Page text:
I guess I’ve been pretty sheltered, or oblivious in the past, but I’ve never really been much aware of feeling objectified by men until recent history. It really struck me in the last couple of weeks, when I’ve had some up close and personal encounters with men who are willing to make me feel like a piece of meat. It makes me wonder if a burka wouldn’t be a wise fashion statement.
Roommate has a “stalker” on ldssingles.net who sends her a 27 item list of his requirements from a girlfriend, ie. Don’t ever tell me I’m cute. Don’t expect me to tell you I love you. etc.
Minding my own business, and man on the street asks seemingly harmless question, but takes the opportunity to undress me with his eyes, completely unashamed and not subtle at all. Please keep in mind: I am wearing frumpy, sweaty, moving clothes, with no make-up, and fabulous nasty hair.
While hanging out with my boyfriend, asked if I’m still under warranty by random sleazy guy.
Friend’s husband overhears more than obnoxious comments made about his wife. Dismissed as “just the way guys talk.” This one actually offends me most because this woman was in a professional setting, modestly dressed and looking and behaving as a professional, while these men completely disregarded her talent and abilities, and reduced her to a sex object. Her children were within earshot (hopefully oblivious).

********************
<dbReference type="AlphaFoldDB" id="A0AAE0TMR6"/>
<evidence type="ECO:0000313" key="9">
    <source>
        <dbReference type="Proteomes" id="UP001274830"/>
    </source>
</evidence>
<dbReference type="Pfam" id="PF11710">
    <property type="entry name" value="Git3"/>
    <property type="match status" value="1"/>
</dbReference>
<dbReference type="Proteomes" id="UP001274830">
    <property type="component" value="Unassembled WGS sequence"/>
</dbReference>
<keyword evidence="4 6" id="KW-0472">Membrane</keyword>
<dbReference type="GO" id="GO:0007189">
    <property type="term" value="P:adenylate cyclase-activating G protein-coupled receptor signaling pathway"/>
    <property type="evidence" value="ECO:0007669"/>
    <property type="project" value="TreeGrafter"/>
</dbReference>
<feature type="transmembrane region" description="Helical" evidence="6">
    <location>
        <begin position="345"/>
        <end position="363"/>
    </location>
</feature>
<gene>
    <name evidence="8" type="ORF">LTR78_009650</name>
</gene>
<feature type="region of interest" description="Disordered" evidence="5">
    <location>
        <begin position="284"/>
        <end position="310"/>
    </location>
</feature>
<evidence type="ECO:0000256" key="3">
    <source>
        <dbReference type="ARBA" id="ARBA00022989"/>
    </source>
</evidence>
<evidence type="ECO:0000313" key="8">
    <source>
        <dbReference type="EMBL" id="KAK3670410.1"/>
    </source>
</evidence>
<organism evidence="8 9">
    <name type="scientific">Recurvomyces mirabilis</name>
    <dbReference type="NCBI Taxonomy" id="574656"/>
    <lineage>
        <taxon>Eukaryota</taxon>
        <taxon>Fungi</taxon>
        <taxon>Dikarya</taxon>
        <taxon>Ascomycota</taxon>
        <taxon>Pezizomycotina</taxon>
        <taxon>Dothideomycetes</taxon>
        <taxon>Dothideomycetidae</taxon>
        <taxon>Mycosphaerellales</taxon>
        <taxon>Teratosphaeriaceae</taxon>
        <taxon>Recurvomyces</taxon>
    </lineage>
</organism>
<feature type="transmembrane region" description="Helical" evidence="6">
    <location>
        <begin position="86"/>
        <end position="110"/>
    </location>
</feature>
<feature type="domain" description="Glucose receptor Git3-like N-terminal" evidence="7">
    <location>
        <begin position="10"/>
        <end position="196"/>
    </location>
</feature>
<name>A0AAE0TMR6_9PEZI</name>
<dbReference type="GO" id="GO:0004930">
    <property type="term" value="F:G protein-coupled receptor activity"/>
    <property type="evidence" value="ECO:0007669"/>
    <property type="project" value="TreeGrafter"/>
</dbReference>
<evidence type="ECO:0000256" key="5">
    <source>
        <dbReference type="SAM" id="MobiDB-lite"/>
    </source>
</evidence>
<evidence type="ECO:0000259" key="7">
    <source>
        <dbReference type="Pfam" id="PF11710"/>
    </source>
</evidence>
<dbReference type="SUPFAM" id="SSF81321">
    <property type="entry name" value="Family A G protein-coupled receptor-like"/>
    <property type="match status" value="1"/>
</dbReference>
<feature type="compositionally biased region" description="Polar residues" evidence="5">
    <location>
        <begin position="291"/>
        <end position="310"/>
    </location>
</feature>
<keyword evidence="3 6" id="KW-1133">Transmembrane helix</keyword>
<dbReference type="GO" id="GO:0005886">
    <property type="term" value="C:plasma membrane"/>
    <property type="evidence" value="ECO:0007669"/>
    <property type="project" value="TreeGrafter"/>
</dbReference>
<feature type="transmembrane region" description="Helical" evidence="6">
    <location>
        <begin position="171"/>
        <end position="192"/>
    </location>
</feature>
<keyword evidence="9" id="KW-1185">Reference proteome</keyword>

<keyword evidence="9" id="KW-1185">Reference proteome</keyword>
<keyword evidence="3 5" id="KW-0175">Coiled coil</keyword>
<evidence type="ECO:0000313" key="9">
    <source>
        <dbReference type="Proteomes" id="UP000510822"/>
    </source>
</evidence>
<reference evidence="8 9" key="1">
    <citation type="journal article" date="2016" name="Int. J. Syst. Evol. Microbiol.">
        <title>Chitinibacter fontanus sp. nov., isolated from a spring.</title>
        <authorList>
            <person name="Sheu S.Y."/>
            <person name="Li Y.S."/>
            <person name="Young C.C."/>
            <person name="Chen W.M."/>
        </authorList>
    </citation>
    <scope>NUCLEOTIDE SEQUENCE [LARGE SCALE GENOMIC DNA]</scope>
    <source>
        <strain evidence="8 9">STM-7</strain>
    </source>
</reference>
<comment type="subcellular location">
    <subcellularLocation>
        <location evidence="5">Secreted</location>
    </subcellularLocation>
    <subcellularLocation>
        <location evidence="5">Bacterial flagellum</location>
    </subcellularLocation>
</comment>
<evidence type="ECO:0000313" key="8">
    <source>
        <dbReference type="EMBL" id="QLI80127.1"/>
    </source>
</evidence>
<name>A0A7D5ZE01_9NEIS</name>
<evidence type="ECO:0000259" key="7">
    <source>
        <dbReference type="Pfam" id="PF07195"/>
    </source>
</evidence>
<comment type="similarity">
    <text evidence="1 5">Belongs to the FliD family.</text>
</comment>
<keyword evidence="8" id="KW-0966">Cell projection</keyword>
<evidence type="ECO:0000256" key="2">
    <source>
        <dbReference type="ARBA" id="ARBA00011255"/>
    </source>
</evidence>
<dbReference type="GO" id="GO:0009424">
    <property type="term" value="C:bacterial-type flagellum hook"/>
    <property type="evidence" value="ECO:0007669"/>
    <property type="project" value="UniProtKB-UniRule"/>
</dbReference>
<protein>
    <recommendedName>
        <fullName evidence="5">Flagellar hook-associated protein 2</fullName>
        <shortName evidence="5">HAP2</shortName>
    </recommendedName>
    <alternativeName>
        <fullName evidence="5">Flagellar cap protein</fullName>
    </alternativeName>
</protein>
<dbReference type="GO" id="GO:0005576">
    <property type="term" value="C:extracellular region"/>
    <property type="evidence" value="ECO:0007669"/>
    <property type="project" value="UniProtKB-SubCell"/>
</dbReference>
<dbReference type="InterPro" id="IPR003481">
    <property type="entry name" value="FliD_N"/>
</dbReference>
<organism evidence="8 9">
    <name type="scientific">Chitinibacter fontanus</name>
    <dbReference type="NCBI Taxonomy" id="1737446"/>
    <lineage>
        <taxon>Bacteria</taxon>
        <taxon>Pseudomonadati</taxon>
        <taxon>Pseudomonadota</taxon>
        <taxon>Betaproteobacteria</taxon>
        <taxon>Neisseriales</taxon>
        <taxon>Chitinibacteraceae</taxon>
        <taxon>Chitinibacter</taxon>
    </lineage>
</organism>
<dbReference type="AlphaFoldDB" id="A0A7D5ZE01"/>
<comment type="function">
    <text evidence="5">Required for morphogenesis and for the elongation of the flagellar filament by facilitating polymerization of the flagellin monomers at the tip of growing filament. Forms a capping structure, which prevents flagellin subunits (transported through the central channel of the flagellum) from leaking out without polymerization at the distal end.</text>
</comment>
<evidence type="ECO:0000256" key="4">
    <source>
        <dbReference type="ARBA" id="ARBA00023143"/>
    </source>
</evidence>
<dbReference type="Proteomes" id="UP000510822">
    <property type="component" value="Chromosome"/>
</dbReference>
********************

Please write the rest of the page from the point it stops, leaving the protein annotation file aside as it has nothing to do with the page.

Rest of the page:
I don’t really even know what to say. It really takes me by surprise when these things are directed at me personally. A comment was made in Jessawhy’s last post that keeps ringing in my ears–that women are seen as sex personified.
One thing this has made me do is take a good look at my own closet. Living in California, my church-going attire consists of knee-length skirts and short-sleeved shirts. These are usually accessorized with sandal heels. I compare this to the long pants, white shirt, and tie that men are required to wear every Sunday, and I can’t help but think I should revamp my wardrobe. It also occurred to me that in most stores, the more formal the attire, the more difficult it is to find “modest” fits. When women dress up, they actually dress down.
But, I digress. I don’t actually think that modesty is the real culprit. Obviously it doesn’t help to have skin displayed, but as evidenced by the stories I related, you could be in a full burka, and still be objectified. And is the burka really the ultimate objectification? (That’s another post.) Is it really just “the way guys talk,” and something to be accepted as just the way things are?
Do you have any practical advice for dealing with objectification? How can we encourage our children to avoid objectifying another human being?